Movie: Akira (1988)

akira satanism movies


“Now you’re the boss: Of this pile of rubble.”

Katsuhiro Otomo adapts his own very long-running manga series Akira, about nihilistic teenagers in a dystopian future exposed to alien influence that might grant unlimited knowledge and power–or madness and destruction. The big hitch is, what if the only difference between those variables turns out to be the person in question?

Viewer Guide

When first released in the US in 1989, critics and film buffs praised Akira’s aesthetic and discussed its implications for the burgeoning Japanese animation market in the States, but many observers had relatively little to say about the movie’s contents. Possibly because the film is famously dense and difficult to follow.

Akira’s cyberpunk setting, replete with corruption, violence, unrest, and alienation, reflects persistent cultural fears in late 20th century Japan about social upheaval, wayward youth, and rising crime–the same bugbears that haunt America’s zeitgeist, and often come to the fore when reactionaries freak out about Modern Satanism.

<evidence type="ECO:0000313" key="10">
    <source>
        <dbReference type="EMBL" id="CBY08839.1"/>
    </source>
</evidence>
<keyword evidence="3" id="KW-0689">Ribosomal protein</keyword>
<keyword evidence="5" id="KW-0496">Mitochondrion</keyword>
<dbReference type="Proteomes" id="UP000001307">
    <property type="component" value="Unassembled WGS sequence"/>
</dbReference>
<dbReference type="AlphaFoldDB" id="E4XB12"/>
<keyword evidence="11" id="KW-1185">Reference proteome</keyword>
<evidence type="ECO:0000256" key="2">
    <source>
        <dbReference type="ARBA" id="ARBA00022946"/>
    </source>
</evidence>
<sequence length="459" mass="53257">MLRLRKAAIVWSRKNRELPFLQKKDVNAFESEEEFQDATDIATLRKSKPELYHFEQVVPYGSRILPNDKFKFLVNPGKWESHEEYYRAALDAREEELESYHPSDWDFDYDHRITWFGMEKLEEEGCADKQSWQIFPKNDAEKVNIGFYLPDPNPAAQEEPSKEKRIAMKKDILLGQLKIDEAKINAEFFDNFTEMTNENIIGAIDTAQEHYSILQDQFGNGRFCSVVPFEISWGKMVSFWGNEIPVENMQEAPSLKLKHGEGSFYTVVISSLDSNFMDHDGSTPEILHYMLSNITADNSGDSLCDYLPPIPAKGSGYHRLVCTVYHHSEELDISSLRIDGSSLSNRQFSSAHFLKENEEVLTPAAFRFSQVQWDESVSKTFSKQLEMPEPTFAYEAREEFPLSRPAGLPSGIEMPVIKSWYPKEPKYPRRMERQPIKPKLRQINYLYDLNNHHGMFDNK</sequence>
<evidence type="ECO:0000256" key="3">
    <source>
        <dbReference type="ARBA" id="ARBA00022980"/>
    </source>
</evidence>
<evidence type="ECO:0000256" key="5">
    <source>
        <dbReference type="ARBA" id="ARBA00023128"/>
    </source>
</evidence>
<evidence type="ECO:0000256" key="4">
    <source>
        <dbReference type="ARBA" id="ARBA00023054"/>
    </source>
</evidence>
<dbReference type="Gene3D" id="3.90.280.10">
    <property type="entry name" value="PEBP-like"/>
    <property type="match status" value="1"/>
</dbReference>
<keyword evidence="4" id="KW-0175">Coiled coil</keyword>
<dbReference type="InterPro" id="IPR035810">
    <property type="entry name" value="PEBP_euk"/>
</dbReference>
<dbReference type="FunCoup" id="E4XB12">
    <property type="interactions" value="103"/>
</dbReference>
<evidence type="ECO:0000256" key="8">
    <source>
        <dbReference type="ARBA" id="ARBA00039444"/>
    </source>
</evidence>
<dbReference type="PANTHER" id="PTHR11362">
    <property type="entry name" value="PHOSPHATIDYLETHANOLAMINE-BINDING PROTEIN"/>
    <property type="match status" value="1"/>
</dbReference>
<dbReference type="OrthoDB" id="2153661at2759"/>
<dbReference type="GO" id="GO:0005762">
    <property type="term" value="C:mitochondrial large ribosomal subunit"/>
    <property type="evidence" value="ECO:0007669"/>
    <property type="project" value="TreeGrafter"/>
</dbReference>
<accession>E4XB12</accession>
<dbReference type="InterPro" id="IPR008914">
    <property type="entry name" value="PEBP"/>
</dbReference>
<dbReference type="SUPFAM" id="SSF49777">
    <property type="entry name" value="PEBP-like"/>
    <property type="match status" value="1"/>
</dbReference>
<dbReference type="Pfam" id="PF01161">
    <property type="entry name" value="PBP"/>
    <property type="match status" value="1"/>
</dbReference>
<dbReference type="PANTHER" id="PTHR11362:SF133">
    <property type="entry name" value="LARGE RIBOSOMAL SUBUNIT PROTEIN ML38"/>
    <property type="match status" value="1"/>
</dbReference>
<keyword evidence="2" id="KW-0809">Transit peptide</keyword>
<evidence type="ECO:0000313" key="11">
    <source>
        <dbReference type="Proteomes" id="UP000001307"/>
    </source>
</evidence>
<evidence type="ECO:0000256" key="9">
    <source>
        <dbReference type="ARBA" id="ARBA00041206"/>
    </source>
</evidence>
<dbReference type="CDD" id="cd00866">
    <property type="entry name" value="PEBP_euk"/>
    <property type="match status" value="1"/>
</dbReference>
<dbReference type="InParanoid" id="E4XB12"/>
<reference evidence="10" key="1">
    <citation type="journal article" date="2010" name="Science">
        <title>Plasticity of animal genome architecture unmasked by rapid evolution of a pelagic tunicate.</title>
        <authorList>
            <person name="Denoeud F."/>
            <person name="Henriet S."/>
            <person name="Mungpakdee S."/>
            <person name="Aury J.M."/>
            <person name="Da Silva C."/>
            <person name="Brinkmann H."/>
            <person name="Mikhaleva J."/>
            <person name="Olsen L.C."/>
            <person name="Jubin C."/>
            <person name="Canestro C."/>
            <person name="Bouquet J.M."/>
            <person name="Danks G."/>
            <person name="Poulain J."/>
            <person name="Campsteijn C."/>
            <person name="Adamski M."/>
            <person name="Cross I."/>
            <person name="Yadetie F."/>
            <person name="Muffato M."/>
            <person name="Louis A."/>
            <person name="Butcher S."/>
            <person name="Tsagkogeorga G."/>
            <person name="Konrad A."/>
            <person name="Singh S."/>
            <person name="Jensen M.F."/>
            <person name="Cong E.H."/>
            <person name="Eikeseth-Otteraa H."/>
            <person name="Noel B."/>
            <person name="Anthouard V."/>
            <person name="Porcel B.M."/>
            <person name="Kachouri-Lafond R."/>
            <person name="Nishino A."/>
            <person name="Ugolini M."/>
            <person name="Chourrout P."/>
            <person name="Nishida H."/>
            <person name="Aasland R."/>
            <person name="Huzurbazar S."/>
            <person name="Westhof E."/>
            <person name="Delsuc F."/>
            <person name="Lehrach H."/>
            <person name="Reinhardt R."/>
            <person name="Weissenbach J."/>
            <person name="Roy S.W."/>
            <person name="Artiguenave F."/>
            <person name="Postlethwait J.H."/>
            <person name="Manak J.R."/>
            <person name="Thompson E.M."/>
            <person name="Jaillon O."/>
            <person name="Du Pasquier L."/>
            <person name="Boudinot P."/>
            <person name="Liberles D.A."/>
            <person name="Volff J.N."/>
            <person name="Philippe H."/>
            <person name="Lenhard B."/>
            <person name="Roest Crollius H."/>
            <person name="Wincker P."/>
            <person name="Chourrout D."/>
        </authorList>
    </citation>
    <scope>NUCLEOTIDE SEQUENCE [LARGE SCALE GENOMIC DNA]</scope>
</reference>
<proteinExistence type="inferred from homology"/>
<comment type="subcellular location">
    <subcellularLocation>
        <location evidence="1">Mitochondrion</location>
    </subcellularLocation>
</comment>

The reason we qualify the film as Satanic Sinema is its focus on the characters’ sense of self. Tetsuo, who functions as both the antihero and villain of the film, achieves power beyond his greatest ambitions, but because of his own limitations he’s not able to do much with it except, ultimately, destroy himself.

Tetsuo’s ego is brittle, and this proves fatal to countless people around him. When exploring Modern Satanism’s emphasis on the self, new Satanists sometimes worry about the potential for selfish and destructive behavior, but in reality, neglecting your ego is just as effective of a way to stumble into toxicity and violence.

Watching Akira, ask yourself: What would happen to you if you could do anything? Would you have the discipline and self-knowledge necessary to preserve your sense of self? How can we come to know ourselves well enough to answer such questions?


Akira features some scenes of violent sexual assault, which actually are pretty gratuitous even by the standards of a film like this. Also, there’s some pretty goddamn gross body horror at the end; normally that’s not the kind of thing we’d think demands a content warning, but that should give you an idea of just how nuts it really gets.